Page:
Concert Review: George Clinton and the Parliament Funkadelic throw concert party
Funk legend George Clinton and the Parliament Funkadelic collective brought their iconic funk to the Howard Theatre on Feb. 18. More than 12 performers filled the theater’s sizable stage for close to two hours, and performed a seamless set of jam-heavy songs from across the extensive Parliament Funkadelic repertoire.
Flanked by rappers, dancing backup singers, and a full band, Clinton swaggered around stage with the cool charismatic authority of a performance veteran. The 73-year-old bandleader, sporting a red blazer and thick round-rim glasses, showcased his distinctive, genre defining funk in an impressive set covering most of his 40-year-long career.
The band’s expansive sound was punctuated with staggering saxophone features, blistering guitar solos and even an improvised scat breakdown. The Parliament Funkadelic lineup featured children and even grandchildren of original members - some of whom were also on stage. The entire theater, including balcony seating, turned into a dancefloor as the show began with the opening of their song “P-Funk” rumbling out from the stage.
“Good evening, do not attempt to adjust your radio, there is nothing wrong,” said the pre-recorded intro. “We have taken control to bring you this special show - we’ll return it to you as soon as you’re grooving.”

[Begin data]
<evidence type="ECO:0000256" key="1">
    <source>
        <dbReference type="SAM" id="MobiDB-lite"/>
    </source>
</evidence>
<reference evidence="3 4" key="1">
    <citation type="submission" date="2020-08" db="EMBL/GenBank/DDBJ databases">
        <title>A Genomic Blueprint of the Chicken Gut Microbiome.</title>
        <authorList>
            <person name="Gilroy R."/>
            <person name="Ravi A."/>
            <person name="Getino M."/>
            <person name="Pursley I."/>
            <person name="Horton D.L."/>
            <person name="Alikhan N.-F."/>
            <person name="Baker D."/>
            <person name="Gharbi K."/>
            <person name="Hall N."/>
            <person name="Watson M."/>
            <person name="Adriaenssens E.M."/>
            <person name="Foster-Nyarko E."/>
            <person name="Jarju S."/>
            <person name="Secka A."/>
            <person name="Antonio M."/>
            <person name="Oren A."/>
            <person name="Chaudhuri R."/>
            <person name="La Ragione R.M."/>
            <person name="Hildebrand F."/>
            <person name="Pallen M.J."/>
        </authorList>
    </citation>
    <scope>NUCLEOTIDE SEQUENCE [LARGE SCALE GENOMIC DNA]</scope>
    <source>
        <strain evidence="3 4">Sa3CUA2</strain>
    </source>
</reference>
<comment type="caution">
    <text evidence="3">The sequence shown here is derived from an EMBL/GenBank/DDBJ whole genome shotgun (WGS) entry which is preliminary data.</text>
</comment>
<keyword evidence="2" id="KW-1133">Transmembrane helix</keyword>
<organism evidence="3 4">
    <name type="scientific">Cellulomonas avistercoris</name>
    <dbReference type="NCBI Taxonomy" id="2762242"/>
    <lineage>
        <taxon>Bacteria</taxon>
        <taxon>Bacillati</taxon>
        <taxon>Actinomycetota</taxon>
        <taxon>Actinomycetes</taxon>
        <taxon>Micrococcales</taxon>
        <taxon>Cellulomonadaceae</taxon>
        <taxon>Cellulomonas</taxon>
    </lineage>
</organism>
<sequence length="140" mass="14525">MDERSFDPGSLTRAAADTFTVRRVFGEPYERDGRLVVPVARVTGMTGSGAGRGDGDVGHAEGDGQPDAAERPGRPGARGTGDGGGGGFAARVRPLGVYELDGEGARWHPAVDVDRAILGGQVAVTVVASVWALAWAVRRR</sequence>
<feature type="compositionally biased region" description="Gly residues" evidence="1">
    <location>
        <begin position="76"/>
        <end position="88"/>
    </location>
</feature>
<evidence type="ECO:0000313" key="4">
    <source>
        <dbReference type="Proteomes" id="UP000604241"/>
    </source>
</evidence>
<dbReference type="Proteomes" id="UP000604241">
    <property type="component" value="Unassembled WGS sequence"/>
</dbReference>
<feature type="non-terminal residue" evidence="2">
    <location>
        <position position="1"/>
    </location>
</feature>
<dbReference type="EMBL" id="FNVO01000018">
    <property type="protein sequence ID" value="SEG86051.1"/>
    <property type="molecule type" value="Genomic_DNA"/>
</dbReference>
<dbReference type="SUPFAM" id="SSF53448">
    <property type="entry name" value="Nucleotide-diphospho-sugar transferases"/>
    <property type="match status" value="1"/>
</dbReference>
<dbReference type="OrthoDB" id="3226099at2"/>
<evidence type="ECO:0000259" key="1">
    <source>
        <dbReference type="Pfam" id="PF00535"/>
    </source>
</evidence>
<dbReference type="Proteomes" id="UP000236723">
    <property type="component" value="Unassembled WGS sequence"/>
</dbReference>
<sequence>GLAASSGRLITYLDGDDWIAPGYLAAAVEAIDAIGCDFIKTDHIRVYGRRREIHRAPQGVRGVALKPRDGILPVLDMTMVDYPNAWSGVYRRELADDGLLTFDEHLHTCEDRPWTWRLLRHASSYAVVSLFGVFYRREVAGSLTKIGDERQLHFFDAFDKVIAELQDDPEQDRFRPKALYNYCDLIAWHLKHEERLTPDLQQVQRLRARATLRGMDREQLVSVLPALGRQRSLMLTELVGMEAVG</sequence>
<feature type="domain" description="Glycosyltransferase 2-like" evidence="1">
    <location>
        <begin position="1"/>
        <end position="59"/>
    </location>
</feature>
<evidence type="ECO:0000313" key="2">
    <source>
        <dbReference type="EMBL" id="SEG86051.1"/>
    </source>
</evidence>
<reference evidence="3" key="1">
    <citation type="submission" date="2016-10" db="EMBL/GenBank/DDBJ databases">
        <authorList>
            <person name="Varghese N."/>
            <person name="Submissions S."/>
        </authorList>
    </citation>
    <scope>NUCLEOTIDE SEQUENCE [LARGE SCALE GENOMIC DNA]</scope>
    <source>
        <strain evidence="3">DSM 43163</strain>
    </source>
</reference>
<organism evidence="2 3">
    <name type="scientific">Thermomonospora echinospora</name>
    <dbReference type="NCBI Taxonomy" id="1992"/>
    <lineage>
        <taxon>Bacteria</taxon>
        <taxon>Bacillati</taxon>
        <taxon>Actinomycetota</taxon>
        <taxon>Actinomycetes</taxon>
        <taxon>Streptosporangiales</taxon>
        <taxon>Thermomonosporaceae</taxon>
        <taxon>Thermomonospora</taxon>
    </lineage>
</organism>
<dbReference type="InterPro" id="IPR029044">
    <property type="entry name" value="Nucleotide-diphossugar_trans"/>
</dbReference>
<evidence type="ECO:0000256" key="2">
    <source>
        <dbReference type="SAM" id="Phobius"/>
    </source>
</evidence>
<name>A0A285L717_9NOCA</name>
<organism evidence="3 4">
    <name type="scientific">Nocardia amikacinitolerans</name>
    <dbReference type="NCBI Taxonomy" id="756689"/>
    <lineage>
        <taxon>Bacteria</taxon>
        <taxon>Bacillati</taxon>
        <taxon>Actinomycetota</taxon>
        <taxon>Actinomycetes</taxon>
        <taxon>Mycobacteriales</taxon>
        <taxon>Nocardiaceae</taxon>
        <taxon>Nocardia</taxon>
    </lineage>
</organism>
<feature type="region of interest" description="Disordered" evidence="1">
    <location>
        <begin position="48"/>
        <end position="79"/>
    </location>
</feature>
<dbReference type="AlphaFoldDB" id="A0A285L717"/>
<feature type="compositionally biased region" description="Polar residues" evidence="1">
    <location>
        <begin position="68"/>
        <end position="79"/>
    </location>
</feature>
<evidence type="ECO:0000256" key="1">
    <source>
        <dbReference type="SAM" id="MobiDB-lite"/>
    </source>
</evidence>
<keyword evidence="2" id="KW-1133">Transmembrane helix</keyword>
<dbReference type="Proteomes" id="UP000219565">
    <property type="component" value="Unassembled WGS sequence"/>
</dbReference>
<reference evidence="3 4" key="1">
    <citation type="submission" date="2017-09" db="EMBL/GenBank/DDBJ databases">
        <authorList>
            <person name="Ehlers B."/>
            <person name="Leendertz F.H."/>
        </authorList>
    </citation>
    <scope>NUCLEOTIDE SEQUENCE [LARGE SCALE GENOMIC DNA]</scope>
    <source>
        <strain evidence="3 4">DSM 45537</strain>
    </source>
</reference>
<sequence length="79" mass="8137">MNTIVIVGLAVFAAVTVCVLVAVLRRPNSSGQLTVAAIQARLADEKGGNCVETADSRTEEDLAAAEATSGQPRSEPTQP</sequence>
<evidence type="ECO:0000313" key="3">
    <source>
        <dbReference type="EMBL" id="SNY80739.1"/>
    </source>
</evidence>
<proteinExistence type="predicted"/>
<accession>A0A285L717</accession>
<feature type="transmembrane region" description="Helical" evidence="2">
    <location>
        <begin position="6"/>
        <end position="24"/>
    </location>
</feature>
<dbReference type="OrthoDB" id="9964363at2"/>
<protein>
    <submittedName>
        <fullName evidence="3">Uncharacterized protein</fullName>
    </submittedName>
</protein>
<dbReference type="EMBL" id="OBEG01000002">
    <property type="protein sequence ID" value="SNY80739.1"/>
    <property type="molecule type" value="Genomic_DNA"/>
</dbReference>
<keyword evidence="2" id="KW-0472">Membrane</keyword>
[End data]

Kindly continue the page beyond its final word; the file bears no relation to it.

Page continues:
The funk collective moved seamlessly from song to song, and transformed classic tracks like “Atomic Dog,” “Bop Gun” and “Flashlight” into richly layered jam sessions. Clinton spent as much time in the spotlight as any other member of Parliament Funkadelic, and the performance showcased an impressive assembly of musical talent.
Set highlights included Hendrix-inspired guitar solos in “Flashlight” and a nearly 15-minute version of “Give Up the Funk” that turned into an on-stage dance party. Several crowd members near the stage climbed on during the classic song, and even more were invited by George Clinton, himself. The night ended on a high note, as crowd members of all ages danced with the funk icon and his troupe of top-notch musicians.
“Thank you all for being so groovy with us tonight,” said Bernie Worell, a founding member of Parliament Funkadelic member. “This is why we love D.C.”